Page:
Tales of Troy Ulysses the Sacker of Cities
Page: 28After Ulysses was wounded, early in this great battle, he was not able to fight for several days, and, as the story is about Ulysses, we must tell quite shortly how Achilles returned to the war to take vengeance for Patroclus, and how he slew Hector. When Patroclus fell, Hector seized the armour which the Gods had given to Peleus, and Peleus to his son Achilles, while Achilles had lent it to Patroclus that he might terrify the Trojans. Retiring out of reach of spears, Hector took off his own armour and put on that of Achilles, and Greeks and Trojans fought for the dead body of Patroclus. Then Zeus, the chief of the Gods, looked down and said that Hector should never come home out of the battle to his wife, Andromache. But Hector returned into the fight around the dead Patroclus, and here all the best men fought, and even Automedon, who had been driving the chariot of Patroclus. Now when the Trojans seemed to have the better of the fight, the Greeks sent Antilochus, a son of old Nestor, to tell Achilles that his friend was slain, and Antilochus ran, and Aias and his brother protected the Greeks who were trying to carry the body of Patroclus back to the ships.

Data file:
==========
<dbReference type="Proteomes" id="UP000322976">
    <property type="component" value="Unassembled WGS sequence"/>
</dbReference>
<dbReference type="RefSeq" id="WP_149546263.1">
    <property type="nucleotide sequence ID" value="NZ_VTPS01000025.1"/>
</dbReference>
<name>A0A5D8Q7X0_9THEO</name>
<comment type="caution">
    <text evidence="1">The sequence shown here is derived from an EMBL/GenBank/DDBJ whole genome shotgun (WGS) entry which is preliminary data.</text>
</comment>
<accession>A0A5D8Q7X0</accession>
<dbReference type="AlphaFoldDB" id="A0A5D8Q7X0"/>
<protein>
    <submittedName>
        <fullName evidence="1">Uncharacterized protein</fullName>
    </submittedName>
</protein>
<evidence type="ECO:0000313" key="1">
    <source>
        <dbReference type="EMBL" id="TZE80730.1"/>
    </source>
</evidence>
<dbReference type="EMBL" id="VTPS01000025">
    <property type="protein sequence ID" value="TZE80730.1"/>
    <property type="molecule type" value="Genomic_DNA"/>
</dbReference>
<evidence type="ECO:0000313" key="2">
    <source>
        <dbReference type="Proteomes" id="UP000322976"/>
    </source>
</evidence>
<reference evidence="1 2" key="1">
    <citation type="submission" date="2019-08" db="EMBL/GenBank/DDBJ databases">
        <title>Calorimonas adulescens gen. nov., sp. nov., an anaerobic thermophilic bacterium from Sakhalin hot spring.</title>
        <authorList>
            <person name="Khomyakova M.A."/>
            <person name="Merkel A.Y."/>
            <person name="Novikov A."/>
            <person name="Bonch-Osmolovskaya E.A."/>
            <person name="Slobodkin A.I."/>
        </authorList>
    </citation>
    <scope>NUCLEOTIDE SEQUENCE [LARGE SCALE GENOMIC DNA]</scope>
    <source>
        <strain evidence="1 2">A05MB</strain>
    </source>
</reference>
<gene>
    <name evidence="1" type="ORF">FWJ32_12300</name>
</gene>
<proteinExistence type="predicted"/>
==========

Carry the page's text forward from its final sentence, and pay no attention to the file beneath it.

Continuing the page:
Swiftly Antilochus came running to Achilles, saying: “Fallen is Patroclus, and they are fighting round his naked body, for Hector has his armour.” Then Achilles said never a word, but fell on the floor of his hut, and threw black ashes on his yellow hair, till Antilochus seized his hands, fearing that he would cut his own throat with his dagger, for very sorrow. His mother, Thetis, arose from the sea to comfort him, but he said that he desired to die if he could not slay Hector, who had slain his friend. Then Thetis told him that he could not fight without armour, and now he had none; but she would go to the God of armour-making and bring from him such a shield and helmet and breastplate as had never been seen by men.
Meanwhile the fight raged round the dead body of Patroclus, which was defiled with blood and dust, near the ships, and was being dragged this way and that, and torn and wounded. Achilles could not bear this sight, yet his mother had warned him not to enter without armour the battle where stones and arrows and spears were flying like hail; and he was so tall and broad that he could put on the arms of no other man. So he went down to the ditch as he was, unarmed, and as he stood high above it, against the red sunset, fire seemed to flow from his golden hair like the beacon blaze that soars into the dark sky when an island town is attacked at night, and men light beacons that their neighbours may see them and come to their help from other isles. There Achilles stood in a splendour of fire, and he shouted aloud, as clear as a clarion rings when men fall on to attack a besieged city wall. Thrice Achilles shouted mightily, and thrice the horses of the Trojans shuddered for fear and turned back from the onslaught,—and thrice the men of Troy were confounded and shaken with terror. Then the Greeks drew the body of Patroclus out of the dust and the arrows, and laid him on a bier, and Achilles followed, weeping, for he had sent his friend with chariot and horses to the war; but home again he welcomed him never more. Then the sun set and it was night.